Online Edition: Summer 2007

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The End of the Line

How Overfishing is Changing the World and What We Eat

Charles Clover

The New Press ($26.95)

by Ryder Miller

Charles Clover, an award-winning journalist and an editor for the Daily Telegraph in England, seeks to alert the world about the decline of the world fisheries stocks in The End of the Line, noting that the concerned consumer has the power to change the dangerous practices contributing to this crisis. Clover's call to action should make one angry, and he suggests that we should take that anger with us to the supermarket and when we go out for a meal. Clover is also adept at turning a phrase, and he so versed in the subject that The End of the Line abounds with wonderful lines and succinct language.

Clover is not a vegetarian—in fact he’s a sports fisherman—and as such this book is aimed at those who would rather not give up eating fish. He doesn’t advocate for giving up eating fish entirely, but he does struggle with what tack to take to convince people to change their fish consumption, saying, “The question of how to make this solution politically acceptable is one of the great problems of out time.” Modern environmentalists who struggle with this question are often out-radicalized by well meaning people who are out of touch with the mainstream. Henry David Thoreau mused in Walden that we would all be vegetarians by now, but there are those who are invested against making a change. That is especially the case with the entrenched fishing industry.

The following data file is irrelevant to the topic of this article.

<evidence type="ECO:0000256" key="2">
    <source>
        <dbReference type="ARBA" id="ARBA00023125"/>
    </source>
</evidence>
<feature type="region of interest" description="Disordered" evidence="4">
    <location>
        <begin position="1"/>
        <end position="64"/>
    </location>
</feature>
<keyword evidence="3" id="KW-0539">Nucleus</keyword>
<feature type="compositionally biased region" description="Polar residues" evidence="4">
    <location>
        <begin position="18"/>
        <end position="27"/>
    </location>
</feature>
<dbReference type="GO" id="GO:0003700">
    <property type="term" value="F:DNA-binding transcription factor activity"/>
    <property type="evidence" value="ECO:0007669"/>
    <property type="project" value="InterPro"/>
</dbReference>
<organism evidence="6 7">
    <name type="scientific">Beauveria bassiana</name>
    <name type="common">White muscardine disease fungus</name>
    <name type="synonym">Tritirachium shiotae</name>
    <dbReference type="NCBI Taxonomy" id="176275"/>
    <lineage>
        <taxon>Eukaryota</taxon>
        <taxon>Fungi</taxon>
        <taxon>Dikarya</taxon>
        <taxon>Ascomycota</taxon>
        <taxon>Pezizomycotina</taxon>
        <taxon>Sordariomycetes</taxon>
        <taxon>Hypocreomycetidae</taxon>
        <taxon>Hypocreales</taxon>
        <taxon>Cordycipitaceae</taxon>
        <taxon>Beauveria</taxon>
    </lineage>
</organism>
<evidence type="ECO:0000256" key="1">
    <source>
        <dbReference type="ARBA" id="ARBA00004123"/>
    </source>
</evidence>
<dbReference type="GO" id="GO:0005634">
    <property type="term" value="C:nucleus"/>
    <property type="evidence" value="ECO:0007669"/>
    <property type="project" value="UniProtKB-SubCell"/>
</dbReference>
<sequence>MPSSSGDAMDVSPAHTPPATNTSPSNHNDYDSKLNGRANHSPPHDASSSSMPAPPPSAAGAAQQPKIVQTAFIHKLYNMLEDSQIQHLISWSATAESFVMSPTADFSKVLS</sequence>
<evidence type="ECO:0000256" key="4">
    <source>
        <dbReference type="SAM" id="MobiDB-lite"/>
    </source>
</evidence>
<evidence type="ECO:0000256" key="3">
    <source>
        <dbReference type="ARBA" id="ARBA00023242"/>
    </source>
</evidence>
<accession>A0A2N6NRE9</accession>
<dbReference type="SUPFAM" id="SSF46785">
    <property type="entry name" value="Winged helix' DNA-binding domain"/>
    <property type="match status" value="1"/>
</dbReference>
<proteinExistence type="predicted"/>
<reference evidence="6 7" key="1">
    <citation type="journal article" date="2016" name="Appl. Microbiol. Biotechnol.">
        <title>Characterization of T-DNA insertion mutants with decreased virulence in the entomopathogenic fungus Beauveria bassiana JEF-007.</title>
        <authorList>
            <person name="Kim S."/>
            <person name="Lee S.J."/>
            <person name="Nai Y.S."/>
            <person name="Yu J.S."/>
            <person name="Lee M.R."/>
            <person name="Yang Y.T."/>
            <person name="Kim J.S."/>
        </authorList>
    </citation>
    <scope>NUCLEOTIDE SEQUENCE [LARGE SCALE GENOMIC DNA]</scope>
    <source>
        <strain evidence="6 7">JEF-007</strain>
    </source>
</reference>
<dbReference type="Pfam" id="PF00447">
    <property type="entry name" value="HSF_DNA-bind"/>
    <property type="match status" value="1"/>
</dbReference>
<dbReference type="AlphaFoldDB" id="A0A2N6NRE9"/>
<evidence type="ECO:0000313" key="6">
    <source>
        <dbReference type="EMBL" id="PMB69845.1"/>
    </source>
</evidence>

Though Clover thinks it will take forty years to “come to grips with the global crisis caused by intensive fishing,” in his documentation of the damage the world fisheries have wreaked it becomes clear that sustainability efforts were needed generations ago. We are already fishing down the food chain; unless we make a change we may be left with only minnows, plankton, and starfish to eat.

Clover supplies a number of useful solutions: certification for sustainable fishing methods; fish farming, although it comes with its own risks, to ease pressures on stocks of wild fish; and more marine sanctuaries, or safe zones, where fish can hide and multiply. He also points out the health benefits of eating less fish, since they accumulate toxins from the environment. Finally, he provides a Choosing Fish Guide that allows the consumer to become a direct part of the efforts to protect fish. Not fully developed here is one controversial solution: “preventing fish from being exposed to any kind of fishing gear at all.” Many will choose to eat less fish, but it is surprising that there are not more people who eschew fish consumption altogether in the spotlight.

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